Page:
## Tangential Stiffness Tensor Via Solution of a Body with Many Growing Cracks

The power of the microplane model is limited by the assumption of a kinematic (or static) constraint, which is a simplification of reality. To avoid this simplification, one needs to tackle the boundary value problem of the growth of many statistically unifonnly distributed cracks in an infinite elastic body. This problem is not as difficult […]

## Summary and Limitations

The lattice models or particle systems are computationally very demanding and a very efficient compu­tational algorithm must be used. A highly efficient algorithm, which was applied to simulation of sea ice fracture, is presented in Jirasek and Bazant (1995a). It is an explicit algorithm for fracture dynamics, but it can also be used for static […]

## Examples of Results of Particle and Lattice Models

Bazant, Tabbara et al. (1990) used the random particle system described before (Figs. 14.4.la-b and 14.4.2) to simulate tensile tests and bending tests on notched specimens. A similar model was used by Jirasek and Bazant (1995a, b) to relate the microscopic features of the model (such as the softening curve and the statistics of strength […]

## Directional Bias

An important aspect of the model is the generation of the lattice configuration. In many works regular lattices have been used. However, recently Jirasek and Bazant (1995a), and also Schlangen (1995) Figure 14.4.5 Failure patterns for various values of a: (a) 0°, (b) 22.5°, (c) 45° using a regular lattice with random strength, elastic stiffness […]

## Truss, Frame, and Lattice Models

The simplest model is a pin-jointed truss, in which only the center-to-center forces between the particles are considered (Fig. 14.4.la-b, Bazant, Tabbara et al. 1990). A more refined model is that ofZubelewicz. and Bazant (1987), which imagines rigid particles separated by deformable thin contact layers of matrix that respond primarily by thickness extension-contraction and shear […]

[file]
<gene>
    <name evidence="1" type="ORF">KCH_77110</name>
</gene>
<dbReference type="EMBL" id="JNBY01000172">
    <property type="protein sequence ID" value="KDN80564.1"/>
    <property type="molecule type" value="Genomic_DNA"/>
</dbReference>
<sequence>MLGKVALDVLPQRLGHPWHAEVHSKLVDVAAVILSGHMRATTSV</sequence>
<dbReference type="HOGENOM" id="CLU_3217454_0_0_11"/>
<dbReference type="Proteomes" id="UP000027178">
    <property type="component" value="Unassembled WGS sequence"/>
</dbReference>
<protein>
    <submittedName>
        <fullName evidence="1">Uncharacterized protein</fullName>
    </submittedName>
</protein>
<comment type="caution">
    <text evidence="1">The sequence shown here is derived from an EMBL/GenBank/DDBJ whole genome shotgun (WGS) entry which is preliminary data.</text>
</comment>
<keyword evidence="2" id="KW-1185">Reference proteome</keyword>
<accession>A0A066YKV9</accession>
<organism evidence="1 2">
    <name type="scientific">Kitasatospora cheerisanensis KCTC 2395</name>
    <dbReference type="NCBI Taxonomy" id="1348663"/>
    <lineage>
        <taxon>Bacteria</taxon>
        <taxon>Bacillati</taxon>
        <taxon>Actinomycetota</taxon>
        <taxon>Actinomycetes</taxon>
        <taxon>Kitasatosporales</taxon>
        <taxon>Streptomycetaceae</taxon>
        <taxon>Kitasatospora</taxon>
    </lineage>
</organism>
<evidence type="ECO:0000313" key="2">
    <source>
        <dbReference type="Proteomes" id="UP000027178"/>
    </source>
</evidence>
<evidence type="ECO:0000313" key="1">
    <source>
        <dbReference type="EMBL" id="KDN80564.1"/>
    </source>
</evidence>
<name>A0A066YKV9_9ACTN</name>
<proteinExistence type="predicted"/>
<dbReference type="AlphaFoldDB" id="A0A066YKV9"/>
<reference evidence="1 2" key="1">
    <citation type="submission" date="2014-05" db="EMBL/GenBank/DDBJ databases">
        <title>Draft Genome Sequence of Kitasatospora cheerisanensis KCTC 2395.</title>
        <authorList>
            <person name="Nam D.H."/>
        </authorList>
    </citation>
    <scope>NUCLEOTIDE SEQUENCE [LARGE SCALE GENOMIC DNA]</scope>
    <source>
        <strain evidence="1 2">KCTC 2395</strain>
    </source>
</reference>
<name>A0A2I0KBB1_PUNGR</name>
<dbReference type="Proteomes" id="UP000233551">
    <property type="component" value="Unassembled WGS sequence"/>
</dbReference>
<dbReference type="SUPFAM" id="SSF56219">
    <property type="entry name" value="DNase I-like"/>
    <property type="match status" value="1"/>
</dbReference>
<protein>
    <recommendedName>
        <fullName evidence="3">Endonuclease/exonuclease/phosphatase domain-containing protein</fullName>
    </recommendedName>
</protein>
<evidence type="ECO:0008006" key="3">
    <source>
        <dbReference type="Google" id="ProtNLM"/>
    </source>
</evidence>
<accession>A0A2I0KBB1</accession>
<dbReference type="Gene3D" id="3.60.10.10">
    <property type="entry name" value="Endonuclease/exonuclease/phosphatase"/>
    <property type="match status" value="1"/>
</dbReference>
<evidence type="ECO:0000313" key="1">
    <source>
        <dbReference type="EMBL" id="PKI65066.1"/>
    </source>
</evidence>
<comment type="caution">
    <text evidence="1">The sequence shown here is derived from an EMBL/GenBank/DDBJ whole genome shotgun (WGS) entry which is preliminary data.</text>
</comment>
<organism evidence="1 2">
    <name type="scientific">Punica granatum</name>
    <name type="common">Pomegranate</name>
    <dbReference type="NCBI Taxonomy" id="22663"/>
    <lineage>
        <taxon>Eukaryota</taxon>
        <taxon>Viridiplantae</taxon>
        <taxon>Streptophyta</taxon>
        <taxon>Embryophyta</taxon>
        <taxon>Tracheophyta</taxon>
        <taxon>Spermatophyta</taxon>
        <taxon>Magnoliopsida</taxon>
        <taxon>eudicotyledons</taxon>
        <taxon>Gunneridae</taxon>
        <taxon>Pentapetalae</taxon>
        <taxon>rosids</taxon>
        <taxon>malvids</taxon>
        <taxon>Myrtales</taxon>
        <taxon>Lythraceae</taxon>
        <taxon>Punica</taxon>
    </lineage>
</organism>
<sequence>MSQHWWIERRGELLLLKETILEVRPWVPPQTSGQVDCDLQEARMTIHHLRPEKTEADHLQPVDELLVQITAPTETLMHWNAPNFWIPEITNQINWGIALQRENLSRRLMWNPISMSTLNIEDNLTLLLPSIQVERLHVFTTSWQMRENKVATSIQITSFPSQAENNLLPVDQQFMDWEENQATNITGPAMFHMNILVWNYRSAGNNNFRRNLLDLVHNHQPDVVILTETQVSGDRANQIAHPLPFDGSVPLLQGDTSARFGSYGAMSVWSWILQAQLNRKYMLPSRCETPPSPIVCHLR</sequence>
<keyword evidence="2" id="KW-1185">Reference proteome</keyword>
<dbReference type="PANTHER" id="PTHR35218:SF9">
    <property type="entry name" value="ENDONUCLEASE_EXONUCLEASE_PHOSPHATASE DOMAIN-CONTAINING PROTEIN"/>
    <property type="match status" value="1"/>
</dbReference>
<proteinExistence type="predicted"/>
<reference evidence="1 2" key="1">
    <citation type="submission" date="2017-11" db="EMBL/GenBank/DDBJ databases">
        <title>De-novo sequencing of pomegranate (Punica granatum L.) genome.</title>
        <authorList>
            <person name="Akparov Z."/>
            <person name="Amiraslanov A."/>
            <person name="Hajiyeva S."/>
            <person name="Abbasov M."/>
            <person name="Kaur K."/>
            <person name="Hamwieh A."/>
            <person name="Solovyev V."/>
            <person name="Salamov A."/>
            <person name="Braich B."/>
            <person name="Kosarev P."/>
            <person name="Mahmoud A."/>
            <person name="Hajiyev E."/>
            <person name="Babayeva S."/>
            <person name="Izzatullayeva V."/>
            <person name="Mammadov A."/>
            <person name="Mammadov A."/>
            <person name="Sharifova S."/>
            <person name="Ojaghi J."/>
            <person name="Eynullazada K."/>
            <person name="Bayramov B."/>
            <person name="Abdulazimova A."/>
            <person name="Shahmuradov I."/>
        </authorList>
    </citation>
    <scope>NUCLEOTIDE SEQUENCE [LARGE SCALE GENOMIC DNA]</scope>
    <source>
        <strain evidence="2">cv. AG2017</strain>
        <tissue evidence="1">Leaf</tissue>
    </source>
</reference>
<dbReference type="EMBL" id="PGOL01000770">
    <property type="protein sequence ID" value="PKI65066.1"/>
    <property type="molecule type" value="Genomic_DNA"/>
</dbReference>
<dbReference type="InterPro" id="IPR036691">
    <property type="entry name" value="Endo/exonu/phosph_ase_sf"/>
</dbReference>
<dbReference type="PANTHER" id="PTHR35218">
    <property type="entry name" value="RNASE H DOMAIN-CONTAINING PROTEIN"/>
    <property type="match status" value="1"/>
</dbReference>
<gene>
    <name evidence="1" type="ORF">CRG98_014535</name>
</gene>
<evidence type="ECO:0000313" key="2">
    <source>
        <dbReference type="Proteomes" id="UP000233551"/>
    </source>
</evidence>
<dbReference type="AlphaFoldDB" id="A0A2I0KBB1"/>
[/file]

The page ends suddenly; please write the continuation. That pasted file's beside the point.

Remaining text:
## Particle and Lattice Models

A large amount of research, propitiated by the advent of powerful computers, has been devoted to the simulation of material behavior based directly on a realistic but simplified modeling of the microstructure —its particles, phases, and the bonds between them. A spectrum of diverse approaches can be found in the literature spanning an almost continuous […]

## Nonlocal Adaptation of Microplane Model or Other Constitutive Models

In unconfined straining, the microplane model displays softening. Therefore, localization limiters of some kind must be used to avoid spurious localization and nresh sensitivity, as for all other models with strain softening. This can be easily implemented using a nonlocal adaptation of the microplane model in which the inelastic stress increment is made nonlocal following […]

## Other Aspects

To check for the limit of stability and for bifurcations of the response path, the tangential stiffness matrix is needed. The microplane model does not provide it directly, but it can always be computed by incrementing the strain components (or the displacements) one by one and solving for the corresponding stress changes with the microplane […]

## Vertex Effects

There is another important property that is exhibited by the microplane model, and not, for example, by macroscopic plasticity models. For a nonproportional path with an abrupt change of direction such that the load increment in the ay space is directed parallel to the yield surface, the response of a plasticity model is perfectly elastic, […]

## Calibration of Microplane Model and Comparison with Test Data

The microplane model we described has been calibrated and compared to the typical test data available in the literature (Bazant, Xiang et al. 1996). They included: (1) uniaxial compression tests by van Mier (1984, 1986; Fig. 14.2.2a), for different specimen lengths and with lateral strains and volume changes measured, and by Hognestad, Hanson and McHenry […]